Pensions are a subject that make most people want to switch off and since the change allowing people to access their funds from age 55, they have become a lot more complicated in the context of a marriage breakdown.
A number of lawyers, accountants and independent financial advisors came together in London in March this year to discover what they knew and did not know about how to value and deal with pensions on divorce, and what are the factors that clients need to be aware of, both when considering the divorce settlement and afterwards.
The message that came out loud and clear, and which is a consistent message from lawyers to their clients, is that financial advice must be taken. Lawyers cannot give financial advice and have to be careful of straying into it, even by, say, suggesting that a client draw down on pension funds to make a lump sum payment to the other spouse.
A major point of discussion was the unintended effect on pension attachment orders. Although rarely made these days, there was a time when pension sharing was not an available option, and pension attachment was the only way of a spouse securing an interest in the future pension itself. It was often provided that the person drawing the pension would commute the maximum lump sum possible, and the attachment order “bit” onto that lump sum so that a fixed percentage went to the non pension owing party. However the maximum lump sum possible was then limited to 25% of the fund value – it is a very different figure today.
It is likely that the number of pension attachment orders affected will be small but if you have not yet retired, divorced before 1 December 2000 and pensions were a feature of your settlement, you might want to dig out your paperwork and have a look at your order.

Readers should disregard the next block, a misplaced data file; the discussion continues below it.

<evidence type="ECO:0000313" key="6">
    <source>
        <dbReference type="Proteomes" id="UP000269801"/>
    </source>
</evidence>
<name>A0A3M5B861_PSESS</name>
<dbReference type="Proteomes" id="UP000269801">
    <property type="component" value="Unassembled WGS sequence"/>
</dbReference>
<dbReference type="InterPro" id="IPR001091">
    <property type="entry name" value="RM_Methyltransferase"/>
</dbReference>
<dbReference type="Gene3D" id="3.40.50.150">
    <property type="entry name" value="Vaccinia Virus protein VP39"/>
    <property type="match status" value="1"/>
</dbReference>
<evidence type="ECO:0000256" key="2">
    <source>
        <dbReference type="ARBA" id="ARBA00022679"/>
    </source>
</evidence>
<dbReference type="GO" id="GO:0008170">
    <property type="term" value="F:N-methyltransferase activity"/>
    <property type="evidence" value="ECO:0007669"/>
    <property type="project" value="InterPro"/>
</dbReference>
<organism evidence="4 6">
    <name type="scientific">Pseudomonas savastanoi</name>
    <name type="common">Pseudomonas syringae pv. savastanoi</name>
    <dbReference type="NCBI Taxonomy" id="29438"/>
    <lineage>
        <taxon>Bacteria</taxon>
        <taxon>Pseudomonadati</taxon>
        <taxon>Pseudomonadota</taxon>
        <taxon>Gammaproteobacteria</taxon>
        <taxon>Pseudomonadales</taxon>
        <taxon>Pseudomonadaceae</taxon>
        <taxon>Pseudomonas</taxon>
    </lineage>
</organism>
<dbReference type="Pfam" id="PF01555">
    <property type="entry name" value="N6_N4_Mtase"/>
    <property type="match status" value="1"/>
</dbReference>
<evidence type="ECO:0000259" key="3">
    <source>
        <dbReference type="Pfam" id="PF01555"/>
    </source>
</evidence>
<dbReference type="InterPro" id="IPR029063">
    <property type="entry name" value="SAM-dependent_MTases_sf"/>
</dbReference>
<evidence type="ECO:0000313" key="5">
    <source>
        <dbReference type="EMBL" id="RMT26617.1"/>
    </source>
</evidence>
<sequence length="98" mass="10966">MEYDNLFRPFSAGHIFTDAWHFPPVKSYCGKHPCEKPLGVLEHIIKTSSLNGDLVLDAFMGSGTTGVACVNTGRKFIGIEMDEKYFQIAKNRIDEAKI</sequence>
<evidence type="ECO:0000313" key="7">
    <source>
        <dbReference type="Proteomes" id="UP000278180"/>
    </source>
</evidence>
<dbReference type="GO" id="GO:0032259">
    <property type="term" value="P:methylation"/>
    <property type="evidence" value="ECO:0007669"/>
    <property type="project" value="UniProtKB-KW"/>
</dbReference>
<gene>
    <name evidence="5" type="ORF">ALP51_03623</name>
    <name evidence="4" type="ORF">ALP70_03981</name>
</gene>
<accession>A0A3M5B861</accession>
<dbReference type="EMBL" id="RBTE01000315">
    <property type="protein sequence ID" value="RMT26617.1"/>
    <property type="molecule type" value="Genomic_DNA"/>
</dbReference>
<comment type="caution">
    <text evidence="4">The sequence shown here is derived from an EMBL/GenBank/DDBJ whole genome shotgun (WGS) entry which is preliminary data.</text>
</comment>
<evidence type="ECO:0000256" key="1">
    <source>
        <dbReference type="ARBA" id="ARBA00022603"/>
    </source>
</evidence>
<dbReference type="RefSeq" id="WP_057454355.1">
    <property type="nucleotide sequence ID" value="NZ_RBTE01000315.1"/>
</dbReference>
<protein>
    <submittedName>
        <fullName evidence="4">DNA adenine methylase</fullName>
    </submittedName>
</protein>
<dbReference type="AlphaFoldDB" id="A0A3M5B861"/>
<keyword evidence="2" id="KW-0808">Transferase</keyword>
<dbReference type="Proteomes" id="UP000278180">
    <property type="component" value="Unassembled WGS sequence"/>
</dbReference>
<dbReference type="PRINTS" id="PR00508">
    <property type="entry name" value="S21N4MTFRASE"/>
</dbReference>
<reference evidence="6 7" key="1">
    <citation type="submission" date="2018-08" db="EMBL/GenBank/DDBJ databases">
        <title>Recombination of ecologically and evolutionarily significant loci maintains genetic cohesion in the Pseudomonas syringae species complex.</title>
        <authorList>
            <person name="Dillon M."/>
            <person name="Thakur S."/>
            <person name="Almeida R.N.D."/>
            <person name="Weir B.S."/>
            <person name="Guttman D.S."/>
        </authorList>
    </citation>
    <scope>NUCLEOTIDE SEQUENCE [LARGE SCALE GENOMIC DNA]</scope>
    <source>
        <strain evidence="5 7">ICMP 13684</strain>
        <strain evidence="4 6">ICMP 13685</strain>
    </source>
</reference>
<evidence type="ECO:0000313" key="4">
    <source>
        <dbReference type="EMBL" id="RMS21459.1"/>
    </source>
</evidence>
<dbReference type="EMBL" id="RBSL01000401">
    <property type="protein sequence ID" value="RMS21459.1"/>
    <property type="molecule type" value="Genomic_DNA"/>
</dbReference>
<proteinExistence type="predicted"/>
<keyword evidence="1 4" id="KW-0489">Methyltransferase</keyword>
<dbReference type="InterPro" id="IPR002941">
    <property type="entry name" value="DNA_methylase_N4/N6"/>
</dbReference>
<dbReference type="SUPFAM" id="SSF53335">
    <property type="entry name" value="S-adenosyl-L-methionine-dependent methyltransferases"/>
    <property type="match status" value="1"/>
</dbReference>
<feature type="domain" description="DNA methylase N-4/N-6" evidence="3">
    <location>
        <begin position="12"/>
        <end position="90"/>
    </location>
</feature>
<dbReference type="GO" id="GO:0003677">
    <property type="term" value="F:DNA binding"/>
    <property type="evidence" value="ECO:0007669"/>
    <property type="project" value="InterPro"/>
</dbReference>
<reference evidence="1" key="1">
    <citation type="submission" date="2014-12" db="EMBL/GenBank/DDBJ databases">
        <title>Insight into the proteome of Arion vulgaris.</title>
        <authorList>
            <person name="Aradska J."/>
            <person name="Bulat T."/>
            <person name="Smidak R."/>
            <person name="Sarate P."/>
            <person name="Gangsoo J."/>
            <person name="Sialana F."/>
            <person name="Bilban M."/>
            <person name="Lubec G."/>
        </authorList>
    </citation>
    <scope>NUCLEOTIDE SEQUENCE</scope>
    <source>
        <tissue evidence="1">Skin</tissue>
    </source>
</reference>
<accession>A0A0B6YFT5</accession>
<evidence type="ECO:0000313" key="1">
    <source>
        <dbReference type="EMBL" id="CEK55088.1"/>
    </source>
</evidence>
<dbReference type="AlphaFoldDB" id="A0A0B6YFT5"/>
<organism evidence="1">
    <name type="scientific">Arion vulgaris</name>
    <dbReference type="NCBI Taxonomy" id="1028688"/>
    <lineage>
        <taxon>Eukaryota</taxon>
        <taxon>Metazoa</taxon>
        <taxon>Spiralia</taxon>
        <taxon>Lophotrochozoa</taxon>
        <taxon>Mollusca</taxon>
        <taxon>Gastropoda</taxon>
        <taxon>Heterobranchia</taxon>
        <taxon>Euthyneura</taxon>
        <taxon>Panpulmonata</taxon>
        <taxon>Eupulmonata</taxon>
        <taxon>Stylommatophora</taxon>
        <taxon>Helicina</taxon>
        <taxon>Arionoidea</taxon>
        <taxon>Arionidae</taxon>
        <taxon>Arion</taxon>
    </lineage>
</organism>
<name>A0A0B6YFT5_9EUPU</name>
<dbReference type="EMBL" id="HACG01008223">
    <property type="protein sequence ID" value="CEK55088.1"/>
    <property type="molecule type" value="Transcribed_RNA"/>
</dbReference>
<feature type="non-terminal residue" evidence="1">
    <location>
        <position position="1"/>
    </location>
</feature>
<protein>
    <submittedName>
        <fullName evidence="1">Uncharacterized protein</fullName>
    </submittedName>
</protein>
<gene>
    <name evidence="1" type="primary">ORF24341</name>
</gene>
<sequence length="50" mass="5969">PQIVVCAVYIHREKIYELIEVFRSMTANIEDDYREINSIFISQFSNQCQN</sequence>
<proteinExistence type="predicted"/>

So are there some do’s and don’ts for those going through divorce today, with pension provision?
• Despite the contrary statements by senior Judges in a case of WS v WS  handed down in January this year, most Judges at County Court level will expect the assistance of an actuary where pensions are to be split on an income based approach in a needs case. This is an extra expense for the parties but a good report will be easy to follow and crucially easy to implement too.
• the new flat rate single tier state pension cannot be shared unless the person with the Additional state pension to be shared
a) started the divorce before 6.04.16
b) is already claiming the state pension
c) is are eligible to claim the state pension but has deferred
• be wary of offsetting ( how much cash/assets now should be paid against future pension not shared) as the calculations done by actuaries vary widely here. In the example used at the conference, 14 experts gave a band of offsetting values of between £290,000 and £798,000 when the fund in question was valued at £500,000
• assumptions about the ease of rebuilding a pension after sharing may be flawed. It was pointed out that in the case of both Uncrystallised Funds Pension Lump Sums and Flexi-Access Drawdowns, the annual allowance is thereafter reduced to £10,000 from £40,000
So have some sympathy for your lawyer making noncommittal sounds as to what is the best approach to your pension or your pension claims. The best answer is to gather all the relevant information as early as possible and to use every effort to formulate agreed question to a jointly instructed pensions expert, particularly if pensions are the largest asset or one or both parties are near to retirement – which today can mean simply approaching 55.